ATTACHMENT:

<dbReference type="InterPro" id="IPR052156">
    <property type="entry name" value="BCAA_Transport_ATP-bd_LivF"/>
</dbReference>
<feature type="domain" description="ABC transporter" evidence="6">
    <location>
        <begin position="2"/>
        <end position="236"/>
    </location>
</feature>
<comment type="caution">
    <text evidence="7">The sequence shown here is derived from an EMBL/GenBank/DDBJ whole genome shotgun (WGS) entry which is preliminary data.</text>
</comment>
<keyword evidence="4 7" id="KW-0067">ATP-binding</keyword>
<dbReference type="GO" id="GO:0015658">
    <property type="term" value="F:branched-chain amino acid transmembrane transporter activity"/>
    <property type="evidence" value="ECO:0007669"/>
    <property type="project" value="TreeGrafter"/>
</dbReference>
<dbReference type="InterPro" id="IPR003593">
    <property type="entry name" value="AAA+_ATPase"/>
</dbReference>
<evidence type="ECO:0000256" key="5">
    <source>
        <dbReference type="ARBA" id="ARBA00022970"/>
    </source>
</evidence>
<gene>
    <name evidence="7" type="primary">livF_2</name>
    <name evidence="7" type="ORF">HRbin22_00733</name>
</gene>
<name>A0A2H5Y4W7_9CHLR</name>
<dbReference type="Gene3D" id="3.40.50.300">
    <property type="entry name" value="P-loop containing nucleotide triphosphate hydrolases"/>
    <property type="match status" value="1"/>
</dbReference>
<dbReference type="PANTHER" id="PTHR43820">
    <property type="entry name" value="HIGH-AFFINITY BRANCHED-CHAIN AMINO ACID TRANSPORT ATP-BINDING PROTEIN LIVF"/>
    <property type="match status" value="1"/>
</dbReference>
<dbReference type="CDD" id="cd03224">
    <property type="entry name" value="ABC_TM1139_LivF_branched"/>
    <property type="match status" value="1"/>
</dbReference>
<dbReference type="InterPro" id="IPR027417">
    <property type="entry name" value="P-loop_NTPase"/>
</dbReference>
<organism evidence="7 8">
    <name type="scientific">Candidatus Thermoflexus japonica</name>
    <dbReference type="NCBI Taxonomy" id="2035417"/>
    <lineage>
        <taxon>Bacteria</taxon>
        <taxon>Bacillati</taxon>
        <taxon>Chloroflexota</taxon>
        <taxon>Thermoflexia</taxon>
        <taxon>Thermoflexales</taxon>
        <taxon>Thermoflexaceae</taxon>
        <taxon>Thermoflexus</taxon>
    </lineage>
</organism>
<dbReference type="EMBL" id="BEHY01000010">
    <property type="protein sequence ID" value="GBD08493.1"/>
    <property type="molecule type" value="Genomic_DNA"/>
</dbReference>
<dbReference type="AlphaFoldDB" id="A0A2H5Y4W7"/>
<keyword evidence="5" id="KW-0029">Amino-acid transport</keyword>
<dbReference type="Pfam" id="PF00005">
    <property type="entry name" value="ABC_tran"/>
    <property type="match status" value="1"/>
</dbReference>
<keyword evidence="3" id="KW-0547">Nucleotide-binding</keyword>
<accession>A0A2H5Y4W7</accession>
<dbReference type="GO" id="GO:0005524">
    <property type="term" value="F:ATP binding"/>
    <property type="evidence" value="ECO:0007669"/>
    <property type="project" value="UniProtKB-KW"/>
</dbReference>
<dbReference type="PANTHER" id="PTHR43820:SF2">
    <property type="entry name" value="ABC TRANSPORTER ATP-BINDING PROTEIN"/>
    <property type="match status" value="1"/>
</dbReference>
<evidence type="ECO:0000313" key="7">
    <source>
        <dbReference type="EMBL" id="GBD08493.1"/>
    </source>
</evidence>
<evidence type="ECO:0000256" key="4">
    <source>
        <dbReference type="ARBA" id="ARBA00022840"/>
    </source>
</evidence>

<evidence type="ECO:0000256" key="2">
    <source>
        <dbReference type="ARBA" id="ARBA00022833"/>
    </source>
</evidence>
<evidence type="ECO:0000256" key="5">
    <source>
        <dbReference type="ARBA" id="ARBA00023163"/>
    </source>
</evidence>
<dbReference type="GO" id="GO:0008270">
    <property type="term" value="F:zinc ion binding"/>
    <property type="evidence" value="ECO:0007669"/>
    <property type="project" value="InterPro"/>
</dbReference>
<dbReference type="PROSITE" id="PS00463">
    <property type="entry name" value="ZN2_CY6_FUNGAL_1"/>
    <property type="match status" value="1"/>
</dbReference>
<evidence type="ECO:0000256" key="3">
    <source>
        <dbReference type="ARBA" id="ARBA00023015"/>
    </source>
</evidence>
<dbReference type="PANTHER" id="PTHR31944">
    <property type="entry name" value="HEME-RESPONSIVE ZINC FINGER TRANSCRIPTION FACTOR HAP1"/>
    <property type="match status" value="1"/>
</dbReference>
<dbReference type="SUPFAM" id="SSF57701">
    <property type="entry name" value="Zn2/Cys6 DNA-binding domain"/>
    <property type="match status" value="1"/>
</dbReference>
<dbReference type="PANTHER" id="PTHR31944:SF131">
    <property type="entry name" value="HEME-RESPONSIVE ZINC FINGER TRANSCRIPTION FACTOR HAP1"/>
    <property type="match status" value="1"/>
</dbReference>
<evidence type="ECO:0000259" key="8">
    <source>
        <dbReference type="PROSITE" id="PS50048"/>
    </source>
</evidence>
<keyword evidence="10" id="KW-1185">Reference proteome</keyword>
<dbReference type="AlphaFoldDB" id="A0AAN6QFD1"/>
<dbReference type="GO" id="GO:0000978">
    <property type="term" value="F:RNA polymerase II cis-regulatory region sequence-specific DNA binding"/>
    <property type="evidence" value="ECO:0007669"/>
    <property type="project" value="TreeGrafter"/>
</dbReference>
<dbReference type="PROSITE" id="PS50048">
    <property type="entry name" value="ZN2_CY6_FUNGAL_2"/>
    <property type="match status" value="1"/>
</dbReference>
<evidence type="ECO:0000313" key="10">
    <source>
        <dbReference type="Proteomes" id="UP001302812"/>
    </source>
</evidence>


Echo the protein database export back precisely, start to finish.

<dbReference type="InterPro" id="IPR052156">
    <property type="entry name" value="BCAA_Transport_ATP-bd_LivF"/>
</dbReference>
<feature type="domain" description="ABC transporter" evidence="6">
    <location>
        <begin position="2"/>
        <end position="236"/>
    </location>
</feature>
<comment type="caution">
    <text evidence="7">The sequence shown here is derived from an EMBL/GenBank/DDBJ whole genome shotgun (WGS) entry which is preliminary data.</text>
</comment>
<keyword evidence="4 7" id="KW-0067">ATP-binding</keyword>
<dbReference type="GO" id="GO:0015658">
    <property type="term" value="F:branched-chain amino acid transmembrane transporter activity"/>
    <property type="evidence" value="ECO:0007669"/>
    <property type="project" value="TreeGrafter"/>
</dbReference>
<dbReference type="InterPro" id="IPR003593">
    <property type="entry name" value="AAA+_ATPase"/>
</dbReference>
<evidence type="ECO:0000256" key="5">
    <source>
        <dbReference type="ARBA" id="ARBA00022970"/>
    </source>
</evidence>
<gene>
    <name evidence="7" type="primary">livF_2</name>
    <name evidence="7" type="ORF">HRbin22_00733</name>
</gene>
<name>A0A2H5Y4W7_9CHLR</name>
<dbReference type="Gene3D" id="3.40.50.300">
    <property type="entry name" value="P-loop containing nucleotide triphosphate hydrolases"/>
    <property type="match status" value="1"/>
</dbReference>
<dbReference type="PANTHER" id="PTHR43820">
    <property type="entry name" value="HIGH-AFFINITY BRANCHED-CHAIN AMINO ACID TRANSPORT ATP-BINDING PROTEIN LIVF"/>
    <property type="match status" value="1"/>
</dbReference>
<dbReference type="CDD" id="cd03224">
    <property type="entry name" value="ABC_TM1139_LivF_branched"/>
    <property type="match status" value="1"/>
</dbReference>
<dbReference type="InterPro" id="IPR027417">
    <property type="entry name" value="P-loop_NTPase"/>
</dbReference>
<organism evidence="7 8">
    <name type="scientific">Candidatus Thermoflexus japonica</name>
    <dbReference type="NCBI Taxonomy" id="2035417"/>
    <lineage>
        <taxon>Bacteria</taxon>
        <taxon>Bacillati</taxon>
        <taxon>Chloroflexota</taxon>
        <taxon>Thermoflexia</taxon>
        <taxon>Thermoflexales</taxon>
        <taxon>Thermoflexaceae</taxon>
        <taxon>Thermoflexus</taxon>
    </lineage>
</organism>
<dbReference type="EMBL" id="BEHY01000010">
    <property type="protein sequence ID" value="GBD08493.1"/>
    <property type="molecule type" value="Genomic_DNA"/>
</dbReference>
<dbReference type="AlphaFoldDB" id="A0A2H5Y4W7"/>
<keyword evidence="5" id="KW-0029">Amino-acid transport</keyword>
<dbReference type="Pfam" id="PF00005">
    <property type="entry name" value="ABC_tran"/>
    <property type="match status" value="1"/>
</dbReference>
<keyword evidence="3" id="KW-0547">Nucleotide-binding</keyword>
<accession>A0A2H5Y4W7</accession>
<dbReference type="GO" id="GO:0005524">
    <property type="term" value="F:ATP binding"/>
    <property type="evidence" value="ECO:0007669"/>
    <property type="project" value="UniProtKB-KW"/>
</dbReference>
<dbReference type="PANTHER" id="PTHR43820:SF2">
    <property type="entry name" value="ABC TRANSPORTER ATP-BINDING PROTEIN"/>
    <property type="match status" value="1"/>
</dbReference>
<evidence type="ECO:0000313" key="7">
    <source>
        <dbReference type="EMBL" id="GBD08493.1"/>
    </source>
</evidence>
<evidence type="ECO:0000256" key="4">
    <source>
        <dbReference type="ARBA" id="ARBA00022840"/>
    </source>
</evidence>

<evidence type="ECO:0000256" key="2">
    <source>
        <dbReference type="ARBA" id="ARBA00022833"/>
    </source>
</evidence>
<evidence type="ECO:0000256" key="5">
    <source>
        <dbReference type="ARBA" id="ARBA00023163"/>
    </source>
</evidence>
<dbReference type="GO" id="GO:0008270">
    <property type="term" value="F:zinc ion binding"/>
    <property type="evidence" value="ECO:0007669"/>
    <property type="project" value="InterPro"/>
</dbReference>
<dbReference type="PROSITE" id="PS00463">
    <property type="entry name" value="ZN2_CY6_FUNGAL_1"/>
    <property type="match status" value="1"/>
</dbReference>
<evidence type="ECO:0000256" key="3">
    <source>
        <dbReference type="ARBA" id="ARBA00023015"/>
    </source>
</evidence>
<dbReference type="PANTHER" id="PTHR31944">
    <property type="entry name" value="HEME-RESPONSIVE ZINC FINGER TRANSCRIPTION FACTOR HAP1"/>
    <property type="match status" value="1"/>
</dbReference>
<dbReference type="SUPFAM" id="SSF57701">
    <property type="entry name" value="Zn2/Cys6 DNA-binding domain"/>
    <property type="match status" value="1"/>
</dbReference>
<dbReference type="PANTHER" id="PTHR31944:SF131">
    <property type="entry name" value="HEME-RESPONSIVE ZINC FINGER TRANSCRIPTION FACTOR HAP1"/>
    <property type="match status" value="1"/>
</dbReference>
<evidence type="ECO:0000259" key="8">
    <source>
        <dbReference type="PROSITE" id="PS50048"/>
    </source>
</evidence>
<keyword evidence="10" id="KW-1185">Reference proteome</keyword>
<dbReference type="AlphaFoldDB" id="A0AAN6QFD1"/>
<dbReference type="GO" id="GO:0000978">
    <property type="term" value="F:RNA polymerase II cis-regulatory region sequence-specific DNA binding"/>
    <property type="evidence" value="ECO:0007669"/>
    <property type="project" value="TreeGrafter"/>
</dbReference>
<dbReference type="PROSITE" id="PS50048">
    <property type="entry name" value="ZN2_CY6_FUNGAL_2"/>
    <property type="match status" value="1"/>
</dbReference>
<evidence type="ECO:0000313" key="10">
    <source>
        <dbReference type="Proteomes" id="UP001302812"/>
    </source>
</evidence>